FAA waives minimum flight requirements at some U.S. airports through March
WASHINGTON (Reuters) – The Federal Aviation Administration aid on Monday it would extend temporary waivers of minimum flight requirements at some major U.S. airports through late March 2021 because of the coronavirus pandemic.
Airlines can lose their slots at congested airports if they do not use them at least 80% of the time. The FAA said it would extend the waivers at New York’s John F. Kennedy and LaGuardia airports and Ronald Reagan Washington National Airport that were set to expire in October.
At four other U.S. airports where the FAA has a formal schedule-review process – Chicago O’Hare, Newark, New Jersey, Los Angeles and San Francisco – the agency proposes to extend credits to airlines for flights that were canceled due to the coronavirus as though those flights were operated through Dec. 31.
Major airline groups cited “historically low levels of bookings, with overall bookings down 82% year-on-year for 2020 compared to the outlook for 2019; consumer demand that continues to fall … and the need for schedule flexibility to support sustainable loads.”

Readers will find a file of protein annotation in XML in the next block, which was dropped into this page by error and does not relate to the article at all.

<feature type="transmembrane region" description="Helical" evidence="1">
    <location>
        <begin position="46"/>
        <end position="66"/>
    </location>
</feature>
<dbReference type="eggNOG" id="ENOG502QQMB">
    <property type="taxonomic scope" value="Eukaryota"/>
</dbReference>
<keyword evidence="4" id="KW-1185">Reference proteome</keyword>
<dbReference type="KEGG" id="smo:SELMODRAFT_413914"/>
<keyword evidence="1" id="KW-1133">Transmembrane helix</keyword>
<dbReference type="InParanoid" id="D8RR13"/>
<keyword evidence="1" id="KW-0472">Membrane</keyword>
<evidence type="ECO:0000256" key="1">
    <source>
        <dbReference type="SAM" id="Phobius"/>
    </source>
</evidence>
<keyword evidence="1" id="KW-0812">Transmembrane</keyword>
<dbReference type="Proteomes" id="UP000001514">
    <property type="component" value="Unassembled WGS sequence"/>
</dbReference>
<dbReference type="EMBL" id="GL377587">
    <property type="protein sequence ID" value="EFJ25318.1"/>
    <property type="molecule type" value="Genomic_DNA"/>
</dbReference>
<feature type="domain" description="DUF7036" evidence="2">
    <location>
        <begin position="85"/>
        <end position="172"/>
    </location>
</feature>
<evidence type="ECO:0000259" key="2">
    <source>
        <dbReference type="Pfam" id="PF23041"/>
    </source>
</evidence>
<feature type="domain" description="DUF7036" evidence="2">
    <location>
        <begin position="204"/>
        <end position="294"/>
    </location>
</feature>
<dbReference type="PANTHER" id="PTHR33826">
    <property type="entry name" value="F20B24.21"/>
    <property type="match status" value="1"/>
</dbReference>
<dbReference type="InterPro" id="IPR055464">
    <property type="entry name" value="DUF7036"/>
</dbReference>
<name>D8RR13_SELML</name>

The FAA, which first proposed the extensions on Sept. 11, said on Monday it “seeks to ensure the efficient use of valuable aviation infrastructure and maximize the benefits to both airport users and the traveling public.”
United Airlines UAL.O praised the FAA decision “to harmonize procedures and timelines for all airports, which will help provide more stability and certainty during this historic pandemic.”
Spirit Airlines SAVE.N said it opposed the FAA’s proposal in its entirety as “unacceptably protective of dominant
incumbent carriers at the expense of the traveling public and of low-cost carriers ready and willing to serve.”
Source: Read Full Article